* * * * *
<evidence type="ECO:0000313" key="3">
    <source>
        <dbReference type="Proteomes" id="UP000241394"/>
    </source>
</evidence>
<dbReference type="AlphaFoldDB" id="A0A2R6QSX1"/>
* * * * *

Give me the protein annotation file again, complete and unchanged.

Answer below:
<evidence type="ECO:0000313" key="3">
    <source>
        <dbReference type="Proteomes" id="UP000241394"/>
    </source>
</evidence>
<dbReference type="AlphaFoldDB" id="A0A2R6QSX1"/>